-- Neither the ABC or NBC evening shows have uttered a word about how a memo from Marsha Scott, the woman in charge of the White House database, directly linked the President to its political use. Both the Washington Times and Los Angeles Times played this on their front pages.
The following are developments none of the three broadcast evening shows have reported this week:
-- On March 11 the White House admitted that Clinton knew in 1994 that the Lippo Group had hired Webster Hubbell. This contradicts Clinton's statement at a February press conference that he was not aware of anyone hiring Hubbell after he left the Justice Department.
-- A March 12 USA Today story began: "President Clinton spent more than $1 million on coffees for campaign donors and other entertainment at the White House last year -- a tab three times what George Bush spent on such events in his last year in office."
-- "No More Contributor Events at White House -- for Now," declared the front page headline in the March 13 Washington Post. But the networks ignored the news of how the White House has canceled four planned receptions.
-- That Post story included news that the Washington Times devoted a whole piece to relaying: the DNC is unable to return any of the $1.5 million in illegal gifts it promised last month to send back because it is deep in debt.
2) After a fierce battle by ABC, CBS and NBC to get the services of Bryant Gumbel, on Thursday CBS announced a deal. USA Today reported that "he gets a weekly news magazine, a series of prime-time interview specials and something that could someday make him even more money: owning and developing syndicated programming with CBS's syndication arm, Eyemark."
Friday's Washington Post reported that the prime time news show will be live in order to showcase his interviewing skills. In addition, a statement from CBS said the deal includes a commitment from CBS "to create additional opportunities for minorities to gain access to and movement within the television industry through Gumbel's new production company."
How much will Gumbel be getting? Depends who you read, but it's at least about double the $2.5 he pulled in at Today. The Washington Post put his new salary at "as much as $5 million annually." USA Today pegged it at "more than $5 million a year." And the New York Post headline declared: "Gumbel Inks $7M-a-Year Deal with CBS." The New York Post's Josef Adalian observed that his CBS deal "puts him on a par with ABC News star Diane Sawyer, who also pulls down a reported $7 million a year."
Looking on CompuServe for AP's story on Gumbel, I came across a short piece on a speech delivered in Alabama by ABC News anchor Carole Simpson. The March 12 AP dispatch, the day before Gumbel's $7 million deal which included the commitment to creating slots for minorities, began:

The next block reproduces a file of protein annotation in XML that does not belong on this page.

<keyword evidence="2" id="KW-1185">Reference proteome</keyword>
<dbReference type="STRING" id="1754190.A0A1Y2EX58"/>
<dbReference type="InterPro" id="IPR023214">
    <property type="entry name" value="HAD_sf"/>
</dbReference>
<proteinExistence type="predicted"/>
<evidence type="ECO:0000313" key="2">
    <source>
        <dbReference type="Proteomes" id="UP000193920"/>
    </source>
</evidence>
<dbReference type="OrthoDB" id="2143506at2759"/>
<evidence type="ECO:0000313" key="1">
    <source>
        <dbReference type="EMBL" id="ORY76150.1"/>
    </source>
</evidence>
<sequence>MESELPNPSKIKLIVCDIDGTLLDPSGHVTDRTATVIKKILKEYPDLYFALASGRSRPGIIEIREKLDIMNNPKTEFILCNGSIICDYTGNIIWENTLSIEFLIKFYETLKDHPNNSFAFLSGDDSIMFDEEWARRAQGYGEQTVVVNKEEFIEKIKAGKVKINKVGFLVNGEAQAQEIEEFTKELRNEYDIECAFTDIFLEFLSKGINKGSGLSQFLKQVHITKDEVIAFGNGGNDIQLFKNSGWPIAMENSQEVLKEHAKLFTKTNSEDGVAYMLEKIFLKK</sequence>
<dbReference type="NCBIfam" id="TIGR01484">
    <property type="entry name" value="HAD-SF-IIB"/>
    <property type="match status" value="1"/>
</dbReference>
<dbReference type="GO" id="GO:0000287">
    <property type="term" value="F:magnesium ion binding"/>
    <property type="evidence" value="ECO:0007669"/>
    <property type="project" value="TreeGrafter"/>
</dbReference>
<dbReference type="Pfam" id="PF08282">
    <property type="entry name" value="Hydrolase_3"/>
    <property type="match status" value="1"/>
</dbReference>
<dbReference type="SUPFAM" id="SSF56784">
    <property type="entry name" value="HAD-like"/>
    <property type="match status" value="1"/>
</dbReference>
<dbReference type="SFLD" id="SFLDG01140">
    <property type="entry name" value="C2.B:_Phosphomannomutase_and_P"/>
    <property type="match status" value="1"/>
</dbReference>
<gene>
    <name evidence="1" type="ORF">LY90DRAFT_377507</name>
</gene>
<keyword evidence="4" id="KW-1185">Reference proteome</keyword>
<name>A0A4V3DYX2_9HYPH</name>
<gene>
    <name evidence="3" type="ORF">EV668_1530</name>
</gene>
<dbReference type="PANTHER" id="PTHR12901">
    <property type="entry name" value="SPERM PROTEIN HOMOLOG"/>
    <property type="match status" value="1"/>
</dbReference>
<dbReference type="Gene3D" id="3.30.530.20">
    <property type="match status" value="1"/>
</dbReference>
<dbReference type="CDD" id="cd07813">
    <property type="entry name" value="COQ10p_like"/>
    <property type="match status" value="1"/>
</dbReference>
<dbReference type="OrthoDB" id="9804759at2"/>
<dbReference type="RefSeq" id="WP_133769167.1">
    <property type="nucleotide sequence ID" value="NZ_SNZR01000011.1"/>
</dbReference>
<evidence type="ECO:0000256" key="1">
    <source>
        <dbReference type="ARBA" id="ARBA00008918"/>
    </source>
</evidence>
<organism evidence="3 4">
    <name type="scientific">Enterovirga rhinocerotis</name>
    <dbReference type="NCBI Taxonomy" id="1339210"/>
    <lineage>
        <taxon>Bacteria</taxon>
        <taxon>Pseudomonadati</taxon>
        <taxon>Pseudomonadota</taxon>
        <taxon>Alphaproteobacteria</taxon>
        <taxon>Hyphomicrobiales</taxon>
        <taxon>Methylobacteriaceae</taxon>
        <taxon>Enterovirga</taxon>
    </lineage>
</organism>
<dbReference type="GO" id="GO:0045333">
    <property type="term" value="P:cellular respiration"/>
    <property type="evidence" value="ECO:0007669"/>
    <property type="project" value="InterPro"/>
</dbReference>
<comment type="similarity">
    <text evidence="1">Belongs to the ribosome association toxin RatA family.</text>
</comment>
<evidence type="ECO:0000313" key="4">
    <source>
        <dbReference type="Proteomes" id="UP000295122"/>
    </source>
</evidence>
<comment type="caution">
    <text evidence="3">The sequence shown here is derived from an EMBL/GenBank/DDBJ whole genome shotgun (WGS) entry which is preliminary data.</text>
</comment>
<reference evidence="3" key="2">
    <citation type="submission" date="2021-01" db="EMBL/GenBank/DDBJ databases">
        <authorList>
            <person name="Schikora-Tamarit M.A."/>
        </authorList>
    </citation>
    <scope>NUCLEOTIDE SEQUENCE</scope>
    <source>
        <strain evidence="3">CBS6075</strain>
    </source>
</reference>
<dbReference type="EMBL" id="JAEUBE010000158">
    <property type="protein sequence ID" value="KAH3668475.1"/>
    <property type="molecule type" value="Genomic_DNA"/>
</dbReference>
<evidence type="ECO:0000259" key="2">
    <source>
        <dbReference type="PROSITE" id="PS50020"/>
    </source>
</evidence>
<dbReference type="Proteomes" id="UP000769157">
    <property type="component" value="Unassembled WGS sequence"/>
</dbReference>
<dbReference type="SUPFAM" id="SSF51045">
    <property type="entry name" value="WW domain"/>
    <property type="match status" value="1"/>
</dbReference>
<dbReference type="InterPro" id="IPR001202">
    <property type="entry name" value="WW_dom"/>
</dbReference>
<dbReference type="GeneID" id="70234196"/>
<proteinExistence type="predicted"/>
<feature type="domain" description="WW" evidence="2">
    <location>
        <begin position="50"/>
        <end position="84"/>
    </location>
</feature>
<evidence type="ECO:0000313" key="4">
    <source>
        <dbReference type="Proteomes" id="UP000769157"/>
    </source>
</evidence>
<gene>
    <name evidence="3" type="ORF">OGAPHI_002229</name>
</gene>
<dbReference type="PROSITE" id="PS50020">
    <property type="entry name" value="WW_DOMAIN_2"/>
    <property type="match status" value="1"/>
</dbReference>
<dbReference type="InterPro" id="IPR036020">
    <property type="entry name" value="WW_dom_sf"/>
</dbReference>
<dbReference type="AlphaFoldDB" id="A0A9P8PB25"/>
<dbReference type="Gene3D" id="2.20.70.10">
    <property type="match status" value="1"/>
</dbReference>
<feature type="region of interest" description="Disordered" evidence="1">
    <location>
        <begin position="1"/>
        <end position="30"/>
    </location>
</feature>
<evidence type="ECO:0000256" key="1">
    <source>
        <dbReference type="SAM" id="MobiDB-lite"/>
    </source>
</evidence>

"ABC anchorwoman Carole Simpson says gains made by minorities in network news don't extend past 'window dressing' jobs. 'If you turn on the TV, all over the country, the networks may have a black weatherman, a black sports guy, an Asian anchorwoman,' she said at Auburn University. 'In top management, where the real power is, those jobs are still being denied us.'
Yes, but for the past two months a bunch of white guys have been battling over who can offer more millions of dollars to a black man in order to give him a prime time showcase. But even if Simpson is able to overcome racial discrimination, she's ready for her next obstacle. AP quoted her: "I'm in my 50s now, and I'm prepared to fight age discrimination should that come up."
If only the networks discriminated against liberal bias, then we'd be rid of both Gumbel and Simpson.
3) ABC has temporarily replaced Tuesday night's 10pm ET show, NYPD Blue, with a new drama, The Practice, which follows a low-budget criminal defense law firm. The show is set in Boston. On the March 11 episode two female associates argue a search and seizure case before a judge. After smelling marijuana on a car's driver, a police officer searched the trunk and found a stash of cocaine. The two defense lawyers contended the cocaine evidence should be thrown out.
One defense lawyer asks the other: "So, what do you think? What do we know about this judge?" The other lawyer replies, with no hint of irony or sarcasm: "Well, Dukakis appointed him. He's a strict constructionist."
There you have it. In Hollywood Michael Dukakis defines the conservative end of the spectrum.
Finally, a reminder of a news segment that may be of interest: Sunday night 60 Minutes will air Ed Bradley's interview/profile of Paula Jones.

  -- Brent Baker